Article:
Cybele Cybele, officially known as Mater Deum Magna Idea (Great Idean Mother of the Gods). The Great Mother was especially prominent in the art of the empire. She usually appears with a mural crown and veil, seated on a throne or in a chariot, and accompanied by two lions. Cybele was the Phrygian form of the nature deity of all Asia Minor, she was a universal mother, parent not only of the gods but also human beings and beasts. She was called the Mountain Mother, and special emphasis was placed on her maternity over wild nature; this was manifested by the orgiastic character of her worship.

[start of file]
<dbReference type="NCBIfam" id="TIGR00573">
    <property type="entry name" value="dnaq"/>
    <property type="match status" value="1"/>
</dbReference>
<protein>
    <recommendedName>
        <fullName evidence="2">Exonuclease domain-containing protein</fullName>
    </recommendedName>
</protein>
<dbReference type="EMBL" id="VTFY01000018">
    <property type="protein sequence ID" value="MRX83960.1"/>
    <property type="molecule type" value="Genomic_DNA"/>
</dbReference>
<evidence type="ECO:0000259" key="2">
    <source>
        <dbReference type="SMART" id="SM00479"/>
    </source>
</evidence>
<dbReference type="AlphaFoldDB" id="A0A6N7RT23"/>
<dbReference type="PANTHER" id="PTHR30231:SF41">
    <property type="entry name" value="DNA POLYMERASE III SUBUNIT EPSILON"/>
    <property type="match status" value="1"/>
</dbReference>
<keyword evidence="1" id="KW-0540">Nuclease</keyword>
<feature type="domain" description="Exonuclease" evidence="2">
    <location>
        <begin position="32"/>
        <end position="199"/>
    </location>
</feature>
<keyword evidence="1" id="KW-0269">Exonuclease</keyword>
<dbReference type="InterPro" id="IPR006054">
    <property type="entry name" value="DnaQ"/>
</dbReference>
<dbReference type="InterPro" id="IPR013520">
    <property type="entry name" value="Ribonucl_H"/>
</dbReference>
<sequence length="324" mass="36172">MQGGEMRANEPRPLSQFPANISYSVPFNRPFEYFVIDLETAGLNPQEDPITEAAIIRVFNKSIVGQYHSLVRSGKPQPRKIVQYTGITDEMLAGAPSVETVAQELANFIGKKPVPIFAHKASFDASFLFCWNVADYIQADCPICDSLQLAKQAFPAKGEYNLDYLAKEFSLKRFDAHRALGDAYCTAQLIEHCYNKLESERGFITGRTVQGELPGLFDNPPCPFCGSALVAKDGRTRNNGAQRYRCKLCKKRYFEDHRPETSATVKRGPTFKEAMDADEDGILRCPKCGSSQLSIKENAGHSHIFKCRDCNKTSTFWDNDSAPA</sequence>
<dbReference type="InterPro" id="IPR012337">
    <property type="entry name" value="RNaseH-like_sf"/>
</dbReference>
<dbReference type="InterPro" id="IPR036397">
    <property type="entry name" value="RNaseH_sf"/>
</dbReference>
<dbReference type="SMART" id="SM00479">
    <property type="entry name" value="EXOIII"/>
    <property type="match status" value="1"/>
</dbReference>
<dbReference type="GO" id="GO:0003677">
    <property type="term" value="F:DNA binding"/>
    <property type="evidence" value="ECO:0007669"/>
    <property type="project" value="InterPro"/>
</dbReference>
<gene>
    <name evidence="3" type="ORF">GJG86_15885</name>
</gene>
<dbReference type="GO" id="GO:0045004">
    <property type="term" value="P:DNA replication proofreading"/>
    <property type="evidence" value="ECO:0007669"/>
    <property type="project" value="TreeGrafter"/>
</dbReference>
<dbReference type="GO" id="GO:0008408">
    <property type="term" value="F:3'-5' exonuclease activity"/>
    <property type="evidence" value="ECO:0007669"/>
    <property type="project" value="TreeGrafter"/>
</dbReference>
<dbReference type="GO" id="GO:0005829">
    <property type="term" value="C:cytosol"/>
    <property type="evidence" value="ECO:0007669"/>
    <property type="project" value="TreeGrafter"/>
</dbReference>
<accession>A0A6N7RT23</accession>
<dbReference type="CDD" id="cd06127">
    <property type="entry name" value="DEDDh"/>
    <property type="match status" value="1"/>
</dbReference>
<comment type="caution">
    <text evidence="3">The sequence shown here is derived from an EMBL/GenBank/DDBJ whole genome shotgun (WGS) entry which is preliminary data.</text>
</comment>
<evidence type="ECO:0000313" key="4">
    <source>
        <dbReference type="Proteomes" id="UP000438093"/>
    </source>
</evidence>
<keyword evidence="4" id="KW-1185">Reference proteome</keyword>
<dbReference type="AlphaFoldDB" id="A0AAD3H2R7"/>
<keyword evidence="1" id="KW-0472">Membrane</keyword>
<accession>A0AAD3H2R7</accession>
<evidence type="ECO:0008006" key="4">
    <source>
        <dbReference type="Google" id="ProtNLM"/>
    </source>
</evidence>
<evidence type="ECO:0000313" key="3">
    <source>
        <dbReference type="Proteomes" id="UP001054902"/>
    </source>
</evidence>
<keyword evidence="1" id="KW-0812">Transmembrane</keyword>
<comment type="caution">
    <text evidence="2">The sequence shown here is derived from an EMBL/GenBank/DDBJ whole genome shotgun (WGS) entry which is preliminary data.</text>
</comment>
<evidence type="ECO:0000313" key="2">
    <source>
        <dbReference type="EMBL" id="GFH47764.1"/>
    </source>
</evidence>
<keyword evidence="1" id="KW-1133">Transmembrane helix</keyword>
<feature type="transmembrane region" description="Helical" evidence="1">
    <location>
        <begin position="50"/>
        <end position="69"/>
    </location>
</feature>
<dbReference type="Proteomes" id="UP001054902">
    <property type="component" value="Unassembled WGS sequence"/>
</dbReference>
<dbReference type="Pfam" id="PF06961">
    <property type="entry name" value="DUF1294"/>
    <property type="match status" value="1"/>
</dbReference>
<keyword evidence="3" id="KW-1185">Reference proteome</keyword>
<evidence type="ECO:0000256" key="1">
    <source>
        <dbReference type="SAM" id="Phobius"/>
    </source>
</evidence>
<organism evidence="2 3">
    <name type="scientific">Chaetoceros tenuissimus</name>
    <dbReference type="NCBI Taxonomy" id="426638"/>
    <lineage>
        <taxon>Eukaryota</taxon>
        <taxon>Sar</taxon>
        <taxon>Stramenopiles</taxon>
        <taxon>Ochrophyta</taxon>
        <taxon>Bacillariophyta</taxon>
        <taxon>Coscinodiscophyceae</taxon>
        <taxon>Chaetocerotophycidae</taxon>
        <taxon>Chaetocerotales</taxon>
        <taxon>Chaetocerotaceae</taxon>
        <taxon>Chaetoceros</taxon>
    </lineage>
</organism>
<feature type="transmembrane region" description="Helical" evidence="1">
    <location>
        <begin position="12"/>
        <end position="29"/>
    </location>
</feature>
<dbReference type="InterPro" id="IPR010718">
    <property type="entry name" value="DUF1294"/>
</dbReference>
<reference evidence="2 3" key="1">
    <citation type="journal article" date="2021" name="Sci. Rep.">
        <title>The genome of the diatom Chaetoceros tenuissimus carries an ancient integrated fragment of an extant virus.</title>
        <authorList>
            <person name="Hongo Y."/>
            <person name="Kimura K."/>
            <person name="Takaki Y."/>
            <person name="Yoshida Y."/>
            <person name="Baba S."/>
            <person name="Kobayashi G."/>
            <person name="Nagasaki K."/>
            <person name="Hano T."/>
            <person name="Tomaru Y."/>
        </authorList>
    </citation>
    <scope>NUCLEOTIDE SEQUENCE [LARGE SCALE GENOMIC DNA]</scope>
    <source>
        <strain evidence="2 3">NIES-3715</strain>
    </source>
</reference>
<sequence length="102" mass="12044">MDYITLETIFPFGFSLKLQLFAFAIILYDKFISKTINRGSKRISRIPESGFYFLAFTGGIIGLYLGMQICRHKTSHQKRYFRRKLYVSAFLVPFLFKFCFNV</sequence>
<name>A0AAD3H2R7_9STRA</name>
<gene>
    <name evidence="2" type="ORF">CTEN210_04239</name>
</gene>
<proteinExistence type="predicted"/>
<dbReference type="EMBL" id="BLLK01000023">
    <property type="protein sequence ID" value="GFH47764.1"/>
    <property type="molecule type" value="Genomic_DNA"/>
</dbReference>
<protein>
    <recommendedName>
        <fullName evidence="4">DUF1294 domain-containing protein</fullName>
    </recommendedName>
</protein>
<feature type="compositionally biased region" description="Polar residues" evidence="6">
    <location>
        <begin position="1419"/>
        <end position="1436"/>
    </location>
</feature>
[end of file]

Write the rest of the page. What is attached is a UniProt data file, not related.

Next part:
Her mythical attendants, the Corybantes were wild, half-demonic beings. Her priests, the galli, castrated themselves on entering her service. The self-mutilation was justified by the myth that her lover, the fertility god Attis, had emasculated himself under a pine tree, where he bled to death. At Cybeles annual festival (March 15-27), a pine tree was cut and brought to her shrine, where it was honoured as a god and adorned with violets considered to have sprung from the blood of Attis. On March 24, the “Day of Blood,” her chief priest, the archigallus, drew blood from his arms and offered it to her to the music of cymbals, drums, and flutes, while the lower clergy whirled madly and slashed themselves to bespatter the alter and the sacred pine with their blood.